City Country City
(Gulf Coast Records)
4 out of 5 stars
No one spent much time designing cover art, let alone sweating out a snappy name for this new collaboration of blues harmonica ace Jason Ricci and New Orleans keyboard legend Joe Krown.
Some may already know Krown as a backing member of Kenny Wayne Shepherd’s group or bandleader behind the late Clarence “Gatemouth” Brown. Others might remember Jason Ricci’s frantic harp skills from albums with his New Blood and Bad Kind outfits. But unless you are closely watching music emerging from the Crescent City, it’s unlikely these two have much name recognition.
Maybe that will change. They have now combined talents, and added New Orleans drummer Doug Belote, for this debut. This is also one of the first releases on blues-rock guitarist Mike Zito’s Gulf Coast imprint (Zito contributes liner notes). It finds the trio revved up and cooking with music, like that of their adopted hometown, combining blues, soul, jazz, and funk on a dozen tracks; half rearranged covers, the rest originals.
Anyone yet to experience Ricci’s electrifying harmonica skills will be floored. He never showboats for the sake of it (his subtle work on Charles Brown’s slow “Driftin’ Blues” is a prime example of how he dials it down when appropriate), but can suddenly ignite into a lip shredding explosion reminiscent of Paul Butterfield’s outstanding playing. Only faster. When he fully lets go as on Joe Sample’s Crusaders’ tune “My Mama Told Me So,” you may think the tape was mistakenly sped up in the recording process.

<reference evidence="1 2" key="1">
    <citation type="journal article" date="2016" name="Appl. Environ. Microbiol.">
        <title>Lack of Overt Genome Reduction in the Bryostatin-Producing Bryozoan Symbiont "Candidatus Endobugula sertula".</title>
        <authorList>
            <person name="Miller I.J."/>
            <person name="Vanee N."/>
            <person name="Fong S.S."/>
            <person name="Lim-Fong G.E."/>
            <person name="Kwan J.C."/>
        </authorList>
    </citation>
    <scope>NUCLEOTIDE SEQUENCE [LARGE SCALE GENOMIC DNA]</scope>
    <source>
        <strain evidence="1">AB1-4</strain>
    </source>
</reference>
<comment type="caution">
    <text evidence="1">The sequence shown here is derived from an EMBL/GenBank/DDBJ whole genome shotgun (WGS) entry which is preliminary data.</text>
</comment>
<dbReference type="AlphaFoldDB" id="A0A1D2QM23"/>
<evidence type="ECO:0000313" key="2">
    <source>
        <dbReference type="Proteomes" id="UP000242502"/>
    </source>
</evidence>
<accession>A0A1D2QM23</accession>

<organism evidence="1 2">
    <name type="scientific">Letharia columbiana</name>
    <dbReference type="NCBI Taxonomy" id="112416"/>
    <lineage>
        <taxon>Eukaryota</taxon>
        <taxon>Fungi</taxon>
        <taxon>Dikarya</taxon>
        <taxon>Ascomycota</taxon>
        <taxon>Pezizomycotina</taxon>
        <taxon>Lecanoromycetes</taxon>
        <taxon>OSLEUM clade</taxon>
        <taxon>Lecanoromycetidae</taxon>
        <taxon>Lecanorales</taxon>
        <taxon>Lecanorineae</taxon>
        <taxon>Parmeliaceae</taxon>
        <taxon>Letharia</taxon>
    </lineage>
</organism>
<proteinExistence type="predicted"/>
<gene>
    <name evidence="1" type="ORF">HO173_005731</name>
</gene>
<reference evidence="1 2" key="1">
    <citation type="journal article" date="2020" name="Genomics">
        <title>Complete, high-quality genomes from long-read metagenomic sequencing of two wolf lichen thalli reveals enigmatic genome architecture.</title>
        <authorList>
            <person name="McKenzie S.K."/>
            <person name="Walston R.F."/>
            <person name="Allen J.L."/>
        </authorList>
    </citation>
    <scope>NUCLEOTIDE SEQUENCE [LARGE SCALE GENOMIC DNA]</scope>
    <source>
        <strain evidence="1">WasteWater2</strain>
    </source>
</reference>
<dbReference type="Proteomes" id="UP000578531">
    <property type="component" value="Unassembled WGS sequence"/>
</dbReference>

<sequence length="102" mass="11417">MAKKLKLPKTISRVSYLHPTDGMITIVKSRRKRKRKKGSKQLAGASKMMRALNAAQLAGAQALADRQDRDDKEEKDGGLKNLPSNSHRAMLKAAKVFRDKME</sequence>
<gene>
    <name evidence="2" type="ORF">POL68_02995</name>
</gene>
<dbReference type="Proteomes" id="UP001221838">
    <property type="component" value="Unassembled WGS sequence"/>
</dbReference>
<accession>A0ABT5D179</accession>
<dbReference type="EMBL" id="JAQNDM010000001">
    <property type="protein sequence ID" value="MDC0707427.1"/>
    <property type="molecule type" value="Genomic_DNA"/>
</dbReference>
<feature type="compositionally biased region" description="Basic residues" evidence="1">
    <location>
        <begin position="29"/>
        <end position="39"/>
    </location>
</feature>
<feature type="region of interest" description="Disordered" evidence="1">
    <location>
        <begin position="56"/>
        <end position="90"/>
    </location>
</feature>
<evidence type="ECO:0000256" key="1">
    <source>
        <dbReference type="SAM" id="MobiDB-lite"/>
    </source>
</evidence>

Krown has always been a classy player, heavily influenced by Jimmy Smith (especially on this disc’s version of Taj Mahal’s “The Jimmy Smith Strut”) and Jack McDuff, but bringing a personalized style and talent. Between Krown’s stunning organ work and Ricci’s explosive harp, this 65-minute program flies by so quickly it feels half as long.
Opening with a smoldering take on War’s title track is a masterstroke since harmonica and organ were such major ingredients in that band’s signature sound. It sets the tone for the rest of the selections that alternate between instrumentals like— Ricci’s gospel-infused ballad “It Starts With Me”—and vocals on tunes such as “Down at the Juke”’s Texas shuffle. Singing is new for the harpist who in the past didn’t do much of it. While his voice won’t win any awards for subtlety or expressiveness, he projects enough soul to keep the listener engaged until the next solo comes along.
Perhaps they could have found a different song to replicate than an instrumental run-through of Bobbie Gentry’s chestnut “Ode to Billy Joe,” which Krown has previously released and has been recorded by dozens of others. But the superb performance will make you forget how often this standard has been revived.
Both Jason Ricci and Joe Krown are already busy musicians with their own schedules and careers. Hopefully, this powerful and potent pairing will be the beginning of an extended musical relationship…if they can find the time for it.
Photo by Marilyn Stringer